Armed with flashlights and clipboards, inspectors descended on a North First Street motel Tuesday in the opening salvo of a long-term campaign to clean up one of Yakima’s busiest — and in places grittiest — thoroughfares.

Only minor code violations were found at the Yakima Inn, but city officials hope the inspection and future ones planned for other North First Street businesses will serve as notice that Yakima is serious about cleaning up.

“There’s no wiggle room anymore,” said Joe Caruso, head of Yakima’s code administration division.

While the roughly 11/2-mile stretch of North First Street from Yakima Avenue to Interstate 82 is locally well known for crime, drugs and run-down properties, it is also front and center for many visitors. The street is a major entrance to Yakima, and it’s where many out-of-town visitors stay.

Earlier this year, the city was awarded a $2.7 million federal grant to bury utility lines, fix sidewalks, landscape and make additional upgrades along North First Street. But that work isn’t expected to begin until the spring of 2014.

In the meantime, other efforts, such as Tuesday’s, will be on the street’s motels, which officials and community members said have been sources for illegal activity.

Police responded to more than 100 calls to the Yakima Inn last year. But it’s hardly alone.

Officers answer thousands of calls to North First Street each year, and that is just the tip of the iceberg, Yakima police Chief Dominic Rizzi Jr. said.

“The problem out there is far greater than what the calls indicate,” he said.

Several business owners, workers and residents of North First Street say the Union Gospel Mission attracts vagrants, who are the source of the problem.

But the mission, which provides housing and social services to the homeless and others in need, has a very structured program, including a 7:30 p.m. curfew for residents, said Rick Phillips, the nonprofit’s director.

“We don’t know yet what’s causing the problem. We know where it is, so we’re going to attack the where,” Rizzi said.

The police department has to first reduce the number of quality-of-life calls — such as public urination or aggressive panhandling — that make up the bulk of calls from North First, and then police will be able to better identify what is encouraging crime, he said.

In a couple weeks, police will step up patrols and undercover activity along that stretch of road.

Police will also offer training to the street’s business community to reduce the number of calls from the area. Property and business owners who don’t work with the police could face fines under a 2010 city ordinance that allows the department to designate a property as a “chronic nuisance” if it generates three or more serious police calls within a 60-day period, or seven within a year. Nuisances in this case are defined as calls ranging from prostitution to drug activity to assault to worse.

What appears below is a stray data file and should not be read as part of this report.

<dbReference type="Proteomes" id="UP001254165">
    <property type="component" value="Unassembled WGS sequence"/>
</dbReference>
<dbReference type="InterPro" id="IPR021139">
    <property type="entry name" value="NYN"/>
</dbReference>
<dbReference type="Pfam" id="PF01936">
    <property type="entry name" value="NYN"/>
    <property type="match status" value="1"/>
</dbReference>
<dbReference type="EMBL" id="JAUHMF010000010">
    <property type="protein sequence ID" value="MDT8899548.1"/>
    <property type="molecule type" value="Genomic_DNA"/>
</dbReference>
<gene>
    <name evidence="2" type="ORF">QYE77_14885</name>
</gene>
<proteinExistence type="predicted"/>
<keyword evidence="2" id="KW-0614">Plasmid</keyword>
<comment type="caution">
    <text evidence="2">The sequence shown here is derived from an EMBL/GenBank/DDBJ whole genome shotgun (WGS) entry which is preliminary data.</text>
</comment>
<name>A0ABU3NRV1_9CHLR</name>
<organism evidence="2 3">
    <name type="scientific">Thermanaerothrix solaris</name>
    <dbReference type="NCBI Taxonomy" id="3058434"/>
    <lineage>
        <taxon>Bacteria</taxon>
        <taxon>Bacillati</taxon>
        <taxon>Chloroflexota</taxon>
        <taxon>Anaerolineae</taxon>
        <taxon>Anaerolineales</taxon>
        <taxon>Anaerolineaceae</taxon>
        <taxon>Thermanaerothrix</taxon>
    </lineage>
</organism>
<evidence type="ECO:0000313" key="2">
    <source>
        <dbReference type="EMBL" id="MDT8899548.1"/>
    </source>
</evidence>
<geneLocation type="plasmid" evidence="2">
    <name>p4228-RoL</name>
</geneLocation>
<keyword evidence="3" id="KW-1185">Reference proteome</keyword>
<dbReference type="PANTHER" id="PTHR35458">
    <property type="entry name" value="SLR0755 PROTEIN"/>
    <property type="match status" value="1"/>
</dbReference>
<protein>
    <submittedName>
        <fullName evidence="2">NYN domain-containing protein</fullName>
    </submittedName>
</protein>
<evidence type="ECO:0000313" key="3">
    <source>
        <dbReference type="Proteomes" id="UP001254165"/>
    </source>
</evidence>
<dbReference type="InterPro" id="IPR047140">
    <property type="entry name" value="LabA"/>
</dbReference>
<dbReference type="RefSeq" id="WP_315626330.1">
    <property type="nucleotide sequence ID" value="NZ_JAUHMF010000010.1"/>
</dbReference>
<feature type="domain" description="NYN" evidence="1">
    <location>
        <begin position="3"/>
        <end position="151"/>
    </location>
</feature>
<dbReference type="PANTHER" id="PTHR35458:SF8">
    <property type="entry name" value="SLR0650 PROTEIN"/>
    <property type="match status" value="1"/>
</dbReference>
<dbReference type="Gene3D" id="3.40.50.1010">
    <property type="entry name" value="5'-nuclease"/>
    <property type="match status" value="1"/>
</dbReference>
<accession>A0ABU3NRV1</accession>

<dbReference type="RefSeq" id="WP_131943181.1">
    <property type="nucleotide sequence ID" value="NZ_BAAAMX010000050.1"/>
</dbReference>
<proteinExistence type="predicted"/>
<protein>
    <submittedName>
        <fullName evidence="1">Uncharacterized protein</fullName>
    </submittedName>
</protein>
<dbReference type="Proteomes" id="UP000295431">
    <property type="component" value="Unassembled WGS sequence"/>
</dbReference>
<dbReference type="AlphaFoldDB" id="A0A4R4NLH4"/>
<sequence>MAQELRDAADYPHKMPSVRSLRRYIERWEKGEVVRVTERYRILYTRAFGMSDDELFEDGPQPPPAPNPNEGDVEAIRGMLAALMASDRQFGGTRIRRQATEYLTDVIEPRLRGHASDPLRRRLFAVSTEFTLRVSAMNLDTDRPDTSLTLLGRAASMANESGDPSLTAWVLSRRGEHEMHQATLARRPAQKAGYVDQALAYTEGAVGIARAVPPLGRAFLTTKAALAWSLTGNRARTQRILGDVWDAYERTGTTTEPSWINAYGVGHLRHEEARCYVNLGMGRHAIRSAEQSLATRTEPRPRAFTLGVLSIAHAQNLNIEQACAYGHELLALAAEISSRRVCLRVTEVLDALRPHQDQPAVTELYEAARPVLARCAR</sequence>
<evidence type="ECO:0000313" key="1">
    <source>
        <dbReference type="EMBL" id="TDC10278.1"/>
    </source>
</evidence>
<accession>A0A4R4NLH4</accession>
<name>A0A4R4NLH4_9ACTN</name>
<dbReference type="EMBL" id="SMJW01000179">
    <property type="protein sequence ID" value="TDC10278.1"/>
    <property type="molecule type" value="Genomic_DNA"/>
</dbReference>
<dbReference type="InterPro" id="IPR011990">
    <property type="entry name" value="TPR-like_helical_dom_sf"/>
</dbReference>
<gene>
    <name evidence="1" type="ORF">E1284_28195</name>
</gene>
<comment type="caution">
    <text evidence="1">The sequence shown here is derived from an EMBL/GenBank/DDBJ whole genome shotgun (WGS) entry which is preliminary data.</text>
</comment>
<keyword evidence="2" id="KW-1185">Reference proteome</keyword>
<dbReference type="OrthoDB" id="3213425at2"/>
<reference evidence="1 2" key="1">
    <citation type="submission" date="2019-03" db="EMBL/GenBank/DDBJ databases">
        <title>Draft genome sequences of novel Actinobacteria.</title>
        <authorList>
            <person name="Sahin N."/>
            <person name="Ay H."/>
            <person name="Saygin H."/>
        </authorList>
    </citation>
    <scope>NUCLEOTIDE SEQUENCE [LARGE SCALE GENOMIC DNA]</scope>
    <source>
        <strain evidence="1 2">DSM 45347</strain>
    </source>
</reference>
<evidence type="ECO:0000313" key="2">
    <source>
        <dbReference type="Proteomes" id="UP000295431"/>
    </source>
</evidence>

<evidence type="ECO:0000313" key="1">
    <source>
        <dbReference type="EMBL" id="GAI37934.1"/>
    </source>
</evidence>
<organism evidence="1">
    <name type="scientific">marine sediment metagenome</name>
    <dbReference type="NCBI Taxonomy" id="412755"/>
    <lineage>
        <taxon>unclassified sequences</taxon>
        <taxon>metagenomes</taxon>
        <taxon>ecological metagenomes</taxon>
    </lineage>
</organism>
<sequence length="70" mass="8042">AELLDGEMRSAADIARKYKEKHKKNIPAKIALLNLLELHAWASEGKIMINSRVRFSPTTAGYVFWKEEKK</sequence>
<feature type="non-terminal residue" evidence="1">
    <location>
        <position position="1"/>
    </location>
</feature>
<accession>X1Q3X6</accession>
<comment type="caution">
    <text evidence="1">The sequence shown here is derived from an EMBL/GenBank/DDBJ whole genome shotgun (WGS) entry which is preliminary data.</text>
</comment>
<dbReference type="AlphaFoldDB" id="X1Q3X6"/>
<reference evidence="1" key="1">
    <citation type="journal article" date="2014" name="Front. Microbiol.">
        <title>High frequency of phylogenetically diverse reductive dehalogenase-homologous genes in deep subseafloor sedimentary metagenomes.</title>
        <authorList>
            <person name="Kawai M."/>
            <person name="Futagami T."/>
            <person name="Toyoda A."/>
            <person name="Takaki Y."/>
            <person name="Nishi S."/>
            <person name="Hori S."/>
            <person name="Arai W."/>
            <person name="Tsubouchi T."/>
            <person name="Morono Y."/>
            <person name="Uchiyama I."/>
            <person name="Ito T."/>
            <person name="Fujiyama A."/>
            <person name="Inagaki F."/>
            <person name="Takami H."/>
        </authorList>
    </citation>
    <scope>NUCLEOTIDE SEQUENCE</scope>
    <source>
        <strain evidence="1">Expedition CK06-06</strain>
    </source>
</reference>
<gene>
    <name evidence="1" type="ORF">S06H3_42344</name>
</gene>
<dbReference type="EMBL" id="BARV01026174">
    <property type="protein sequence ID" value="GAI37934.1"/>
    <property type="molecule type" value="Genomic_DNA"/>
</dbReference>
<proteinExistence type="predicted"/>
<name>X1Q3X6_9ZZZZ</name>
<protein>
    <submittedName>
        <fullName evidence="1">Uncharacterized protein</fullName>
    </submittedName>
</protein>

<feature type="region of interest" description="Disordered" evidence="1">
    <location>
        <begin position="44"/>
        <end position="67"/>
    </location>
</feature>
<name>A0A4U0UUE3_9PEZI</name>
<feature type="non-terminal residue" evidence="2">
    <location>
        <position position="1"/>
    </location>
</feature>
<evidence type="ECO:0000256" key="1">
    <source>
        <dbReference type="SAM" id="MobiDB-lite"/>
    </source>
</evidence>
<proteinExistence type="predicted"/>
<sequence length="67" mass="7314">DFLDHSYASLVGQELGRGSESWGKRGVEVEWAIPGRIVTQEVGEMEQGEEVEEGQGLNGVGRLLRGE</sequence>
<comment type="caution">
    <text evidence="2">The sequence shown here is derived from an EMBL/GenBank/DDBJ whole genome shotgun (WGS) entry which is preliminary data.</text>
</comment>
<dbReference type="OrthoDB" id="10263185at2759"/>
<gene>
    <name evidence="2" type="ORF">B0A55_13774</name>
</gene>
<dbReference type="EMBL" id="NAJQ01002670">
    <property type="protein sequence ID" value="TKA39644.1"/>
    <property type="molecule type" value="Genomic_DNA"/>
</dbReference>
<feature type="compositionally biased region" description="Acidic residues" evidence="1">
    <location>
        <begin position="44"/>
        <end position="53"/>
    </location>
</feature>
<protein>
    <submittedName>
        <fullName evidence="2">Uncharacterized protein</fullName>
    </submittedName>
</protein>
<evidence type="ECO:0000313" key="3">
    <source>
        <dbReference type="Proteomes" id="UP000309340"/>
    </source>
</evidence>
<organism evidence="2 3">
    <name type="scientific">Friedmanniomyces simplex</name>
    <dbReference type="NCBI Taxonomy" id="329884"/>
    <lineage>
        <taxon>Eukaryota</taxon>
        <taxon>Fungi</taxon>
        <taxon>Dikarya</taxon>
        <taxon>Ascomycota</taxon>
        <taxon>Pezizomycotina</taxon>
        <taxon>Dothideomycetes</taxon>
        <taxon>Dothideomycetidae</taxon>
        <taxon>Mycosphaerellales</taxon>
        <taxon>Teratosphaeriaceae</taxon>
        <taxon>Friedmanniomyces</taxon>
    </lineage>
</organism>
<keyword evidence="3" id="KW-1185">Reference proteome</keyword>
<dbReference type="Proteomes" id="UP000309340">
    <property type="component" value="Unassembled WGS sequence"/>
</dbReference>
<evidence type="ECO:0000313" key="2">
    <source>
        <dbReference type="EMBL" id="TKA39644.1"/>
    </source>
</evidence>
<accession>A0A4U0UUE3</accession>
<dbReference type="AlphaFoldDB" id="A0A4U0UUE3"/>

Yakima Inn, like several motels along North First, easily qualifies as a chronic nuisance, Yakima police Officer Rich Fowler told the motel’s owner before Tuesday’s inspection began.

In 2012, police were called to the motel 162 times, and they’ve already responded to 43 calls this year. About half of those were nuisance calls, Fowler said.

Once a property or business is declared a nuisance, the owner has to work with police to reduce calls. If they don’t do anything, they can be fined $500 every time police respond to a nuisance call.

“That’s not our intent,” Fowler said to the motel owner. “In two years in this program, I haven’t fined one soul.”

The police have been able to work with owners to get calls down to a manageable level in as little as 60 days, he said.

Yakima Inn owner Bhupinder Vishast said he already works with police and will work harder to limit calls.

Yakima is taking a similar approach with code violations. The city wants to work with owners, but without their cooperation, it could levy fines, deny business licenses and even condemn property, among other actions, Yakima City Manager Tony O’Rourke said. “Business has to meet us more than halfway.”

The city is using carrots in addition to sticks. For example, it is working on getting money to help business owners pay for storefront and landscape improvements. Police also will work with Central Washington Comprehensive Mental Health to get counseling for people they arrest, when appropriate.

The city’s $2.7 million federal grant is described as a long-term investment in making North First Street an attractive and inviting gateway into Yakima. In addition to burying utility lines and replacing sidewalks and curbs, the grant is expected to pay for pedestrian-friendly lighting, benches and banner poles.

However, the city likely won’t have as much money to spend on North First Street as it did on the downtown core, which got more than $10 million from the Legislature.

Plus, North First Street’s low property values could make it harder for business owners to put money into their establishments.

“We haven’t been able to get rents up over the years, because of the deterioration of the area in general,” said Jim Beckett, a Re/Max real estate agent who manages a motel-turned-retail building at the corner of First and D streets.

The lack of improvements or even maintenance by businesses, land owners or the city discourages individuals from putting money into their building or property, he said.

But the local business community’s pride in its appearance is more important than how much is invested, said restaurateur John Gasperetti. His high-end restaurant, Gasperetti’s, has been a Yakima institution — and North First Street fixture — for nearly a half century.

“It doesn’t require money as much as it requires someone to take pride, and get out there and pull weeds.”

• Dan Catchpole can be reached at 509-759-7850 or dcatchpole@yakimaherald.com.